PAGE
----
# $f:(0,1)\cup (1,2)\to \Bbb R$ and $f(x)=0$ if $x\in (0,1)$ otherwise $1$.

Till today, I always thought that if the derivative of a function is $0$ at every point in the domain, then the only functions possible for which this is true are constant functions. But, my teacher gave me the example $$f:(0,1)\cup (1,2)\to \Bbb R$$ with

$$f(x) = \begin{cases}0&\mathrm{\ if\ } 0<x<1 \\ 1 &\mathrm{\ if\ }1<x<2\end{cases}$$

This function is not constant but has derivative $0$ everywhere in domain.I know it is pretty much possible because of the domain he chose, but what is special there in this domain which makes this happen.

Can anybody give some other examples not of this form (which I gave above) having derivative $0$ without function being constant.

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A differentiable function with zero derivative is constant on the connected components of its domain.

The function $\displaystyle f : \mathbb{R}-\mathbb{Z} \to \mathbb{R}$ given by $f(x) = \lfloor x \rfloor$ has derivative $0$ everywhere and it takes, not just 'more than one value', but in fact it takes infinitely many values $-$ you can't even bound it! But it is constant on all of the connected components of its domain; explicitly, $f|_{(n,n+1)}(x) = n$ for all $x \in (n,n+1)$.

In fact, any step-function will do, provided you remove the points at which it is not continuous from its domain.

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so, if my domain is connected, then the only class of functions possible with given conditions is constant function, right?? – Aang Sep 11 '12 at 12:24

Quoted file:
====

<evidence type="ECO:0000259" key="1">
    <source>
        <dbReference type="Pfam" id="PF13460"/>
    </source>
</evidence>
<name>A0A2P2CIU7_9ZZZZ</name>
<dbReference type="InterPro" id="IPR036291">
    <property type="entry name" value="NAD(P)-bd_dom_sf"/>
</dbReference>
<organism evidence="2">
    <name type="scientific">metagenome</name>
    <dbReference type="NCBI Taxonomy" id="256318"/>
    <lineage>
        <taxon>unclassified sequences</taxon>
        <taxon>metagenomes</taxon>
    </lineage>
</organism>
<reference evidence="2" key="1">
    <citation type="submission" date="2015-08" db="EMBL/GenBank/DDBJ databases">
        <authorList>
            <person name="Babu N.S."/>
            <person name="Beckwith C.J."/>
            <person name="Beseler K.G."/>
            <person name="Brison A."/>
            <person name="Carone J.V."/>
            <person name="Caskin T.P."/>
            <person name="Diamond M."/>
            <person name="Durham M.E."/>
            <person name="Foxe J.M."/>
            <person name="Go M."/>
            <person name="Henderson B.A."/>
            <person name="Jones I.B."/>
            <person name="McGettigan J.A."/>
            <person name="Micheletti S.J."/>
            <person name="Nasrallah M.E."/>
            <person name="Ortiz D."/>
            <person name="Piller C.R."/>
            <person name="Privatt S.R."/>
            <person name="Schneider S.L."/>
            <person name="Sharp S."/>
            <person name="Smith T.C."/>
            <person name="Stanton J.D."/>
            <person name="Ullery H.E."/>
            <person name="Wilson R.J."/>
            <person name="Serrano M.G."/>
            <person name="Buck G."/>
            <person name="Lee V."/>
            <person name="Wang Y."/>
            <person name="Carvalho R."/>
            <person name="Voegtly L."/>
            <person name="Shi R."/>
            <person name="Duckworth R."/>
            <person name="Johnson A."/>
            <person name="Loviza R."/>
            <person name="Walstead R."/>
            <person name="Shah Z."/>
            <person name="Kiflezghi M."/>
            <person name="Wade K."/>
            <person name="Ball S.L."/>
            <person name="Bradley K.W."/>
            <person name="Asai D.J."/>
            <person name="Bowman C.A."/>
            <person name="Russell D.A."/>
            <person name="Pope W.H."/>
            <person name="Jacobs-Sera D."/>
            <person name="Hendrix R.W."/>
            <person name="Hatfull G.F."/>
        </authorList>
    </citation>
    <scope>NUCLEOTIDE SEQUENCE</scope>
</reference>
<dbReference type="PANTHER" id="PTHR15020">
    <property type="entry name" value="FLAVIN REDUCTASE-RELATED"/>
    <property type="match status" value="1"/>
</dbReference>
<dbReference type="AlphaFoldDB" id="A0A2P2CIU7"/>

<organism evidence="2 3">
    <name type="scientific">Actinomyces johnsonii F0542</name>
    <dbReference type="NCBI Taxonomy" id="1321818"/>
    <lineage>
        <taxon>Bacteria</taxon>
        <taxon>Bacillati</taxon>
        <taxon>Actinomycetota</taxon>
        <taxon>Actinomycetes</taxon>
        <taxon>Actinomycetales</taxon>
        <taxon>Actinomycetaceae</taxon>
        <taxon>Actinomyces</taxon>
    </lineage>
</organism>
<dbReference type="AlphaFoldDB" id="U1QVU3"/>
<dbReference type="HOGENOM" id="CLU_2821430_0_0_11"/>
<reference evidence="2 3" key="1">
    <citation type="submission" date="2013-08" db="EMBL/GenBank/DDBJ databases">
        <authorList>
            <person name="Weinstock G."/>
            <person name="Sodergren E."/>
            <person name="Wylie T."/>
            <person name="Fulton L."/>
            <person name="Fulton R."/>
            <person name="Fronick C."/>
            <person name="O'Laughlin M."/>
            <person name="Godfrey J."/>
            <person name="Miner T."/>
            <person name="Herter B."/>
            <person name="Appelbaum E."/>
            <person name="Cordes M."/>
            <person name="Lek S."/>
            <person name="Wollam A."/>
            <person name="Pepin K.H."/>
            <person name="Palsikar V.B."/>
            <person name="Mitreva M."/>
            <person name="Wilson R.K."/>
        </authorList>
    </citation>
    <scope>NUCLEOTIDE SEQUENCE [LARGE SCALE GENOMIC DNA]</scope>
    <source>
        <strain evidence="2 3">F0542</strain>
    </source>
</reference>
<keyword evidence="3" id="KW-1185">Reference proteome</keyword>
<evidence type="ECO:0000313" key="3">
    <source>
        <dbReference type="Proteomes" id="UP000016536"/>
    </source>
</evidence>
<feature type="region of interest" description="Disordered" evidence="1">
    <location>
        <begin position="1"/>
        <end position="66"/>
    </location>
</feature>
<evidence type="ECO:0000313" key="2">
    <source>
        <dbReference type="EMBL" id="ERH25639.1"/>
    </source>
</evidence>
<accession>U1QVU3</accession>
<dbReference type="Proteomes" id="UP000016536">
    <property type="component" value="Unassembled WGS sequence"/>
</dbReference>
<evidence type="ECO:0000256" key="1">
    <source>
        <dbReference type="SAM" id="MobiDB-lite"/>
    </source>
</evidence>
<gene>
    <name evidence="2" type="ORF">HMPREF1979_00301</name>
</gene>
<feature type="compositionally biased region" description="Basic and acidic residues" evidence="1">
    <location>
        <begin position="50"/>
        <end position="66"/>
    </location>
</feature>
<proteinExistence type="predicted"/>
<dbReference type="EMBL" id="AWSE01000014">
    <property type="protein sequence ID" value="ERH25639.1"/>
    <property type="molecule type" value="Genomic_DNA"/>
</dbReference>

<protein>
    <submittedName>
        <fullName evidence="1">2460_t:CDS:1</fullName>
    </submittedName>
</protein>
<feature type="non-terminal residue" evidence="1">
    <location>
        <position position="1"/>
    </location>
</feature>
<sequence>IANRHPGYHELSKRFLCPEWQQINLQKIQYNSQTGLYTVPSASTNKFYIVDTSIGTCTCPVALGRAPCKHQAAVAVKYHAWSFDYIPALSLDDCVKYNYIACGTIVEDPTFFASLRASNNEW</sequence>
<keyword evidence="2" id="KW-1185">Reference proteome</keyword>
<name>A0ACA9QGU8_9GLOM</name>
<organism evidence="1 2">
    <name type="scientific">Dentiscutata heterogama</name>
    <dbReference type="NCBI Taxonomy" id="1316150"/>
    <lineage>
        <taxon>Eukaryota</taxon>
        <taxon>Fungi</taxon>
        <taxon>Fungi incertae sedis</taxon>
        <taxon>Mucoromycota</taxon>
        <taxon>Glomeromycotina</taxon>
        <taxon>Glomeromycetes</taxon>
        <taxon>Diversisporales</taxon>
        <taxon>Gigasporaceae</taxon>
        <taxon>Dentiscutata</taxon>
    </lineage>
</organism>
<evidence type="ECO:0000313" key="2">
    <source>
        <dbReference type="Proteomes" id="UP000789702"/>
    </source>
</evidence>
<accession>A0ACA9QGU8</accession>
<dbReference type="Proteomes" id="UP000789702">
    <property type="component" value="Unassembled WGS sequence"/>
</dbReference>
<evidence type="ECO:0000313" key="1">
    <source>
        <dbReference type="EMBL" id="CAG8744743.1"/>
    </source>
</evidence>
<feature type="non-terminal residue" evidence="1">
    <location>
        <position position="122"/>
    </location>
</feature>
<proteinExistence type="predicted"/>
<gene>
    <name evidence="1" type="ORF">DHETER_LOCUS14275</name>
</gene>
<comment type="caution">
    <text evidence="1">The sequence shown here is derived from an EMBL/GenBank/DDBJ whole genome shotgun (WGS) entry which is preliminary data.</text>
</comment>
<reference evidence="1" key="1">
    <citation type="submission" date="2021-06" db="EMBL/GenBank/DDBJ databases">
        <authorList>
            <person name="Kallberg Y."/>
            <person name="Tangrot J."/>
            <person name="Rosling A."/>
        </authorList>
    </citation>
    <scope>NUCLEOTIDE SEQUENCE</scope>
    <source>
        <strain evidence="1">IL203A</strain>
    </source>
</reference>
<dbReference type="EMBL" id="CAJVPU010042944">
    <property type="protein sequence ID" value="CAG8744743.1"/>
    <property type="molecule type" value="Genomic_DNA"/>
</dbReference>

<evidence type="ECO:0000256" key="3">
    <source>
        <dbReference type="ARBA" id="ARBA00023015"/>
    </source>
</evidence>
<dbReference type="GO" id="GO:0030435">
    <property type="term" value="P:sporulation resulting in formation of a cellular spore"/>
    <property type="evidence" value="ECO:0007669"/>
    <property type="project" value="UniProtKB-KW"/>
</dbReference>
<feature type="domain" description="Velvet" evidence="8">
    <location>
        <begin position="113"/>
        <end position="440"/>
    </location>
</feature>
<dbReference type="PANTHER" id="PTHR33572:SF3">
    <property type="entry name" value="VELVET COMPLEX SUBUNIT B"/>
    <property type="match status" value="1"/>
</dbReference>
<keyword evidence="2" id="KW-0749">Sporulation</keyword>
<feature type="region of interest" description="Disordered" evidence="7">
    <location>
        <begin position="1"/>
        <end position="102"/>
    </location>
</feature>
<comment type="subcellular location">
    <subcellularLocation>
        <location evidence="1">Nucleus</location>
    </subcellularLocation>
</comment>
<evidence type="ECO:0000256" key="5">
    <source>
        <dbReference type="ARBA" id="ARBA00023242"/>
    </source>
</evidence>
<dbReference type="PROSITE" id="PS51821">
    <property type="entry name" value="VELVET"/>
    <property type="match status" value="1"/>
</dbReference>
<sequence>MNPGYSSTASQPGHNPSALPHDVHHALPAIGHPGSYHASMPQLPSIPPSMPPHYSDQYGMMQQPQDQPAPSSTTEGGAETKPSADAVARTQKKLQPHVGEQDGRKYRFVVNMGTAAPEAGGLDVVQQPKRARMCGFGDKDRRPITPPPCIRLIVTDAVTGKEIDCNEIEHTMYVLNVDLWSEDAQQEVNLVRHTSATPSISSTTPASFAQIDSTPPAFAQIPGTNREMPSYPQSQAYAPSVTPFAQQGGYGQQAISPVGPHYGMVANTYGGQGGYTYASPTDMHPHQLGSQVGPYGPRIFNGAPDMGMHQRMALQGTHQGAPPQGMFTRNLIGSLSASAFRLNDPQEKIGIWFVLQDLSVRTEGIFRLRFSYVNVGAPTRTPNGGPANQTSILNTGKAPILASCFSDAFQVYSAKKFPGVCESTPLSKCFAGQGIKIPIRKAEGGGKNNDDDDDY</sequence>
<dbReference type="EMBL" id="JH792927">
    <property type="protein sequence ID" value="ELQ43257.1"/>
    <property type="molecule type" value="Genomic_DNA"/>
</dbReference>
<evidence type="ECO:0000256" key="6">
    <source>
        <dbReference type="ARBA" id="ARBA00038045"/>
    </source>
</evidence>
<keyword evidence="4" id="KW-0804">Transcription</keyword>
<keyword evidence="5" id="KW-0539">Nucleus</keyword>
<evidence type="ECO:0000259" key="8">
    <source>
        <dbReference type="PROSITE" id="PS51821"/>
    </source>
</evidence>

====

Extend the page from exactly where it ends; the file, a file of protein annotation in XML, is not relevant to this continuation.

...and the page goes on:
@Avatar: Yes $-$ if it's constant on the connected components of the domain, and the domain only has one connected component, then it must be constant on the whole domain! More generally, if the domain has $n$ connected components then $f$ can take $\le n$ distinct values. – Clive Newstead Sep 11 '12 at 12:24
thanks for the help; i got the idea now. – Aang Sep 11 '12 at 12:27

Have you considered the function $f: \mathbb R\setminus\{0\} \to \mathbb R$ defined by $f(x):=\arctan(x)+\arctan(1/x)$?

Anyway this is not a real answer to your question. Indeed, the following theorem holds true:

If $f\colon A\subset \mathbb R \to \mathbb R$ is differentiable at every point of $A$ with $f'(x) \equiv 0$ then $f$ is constant on every connected component of $A$.

So the "key" to understand the examples lays in the topological properties of the domain. If the set $A$ is connected then every differentiable function $f :A\to \mathbb R$ with zero derivative (everywhere) is constant.

Hope this helps.

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thanks for your help too!! – Aang Sep 11 '12 at 12:27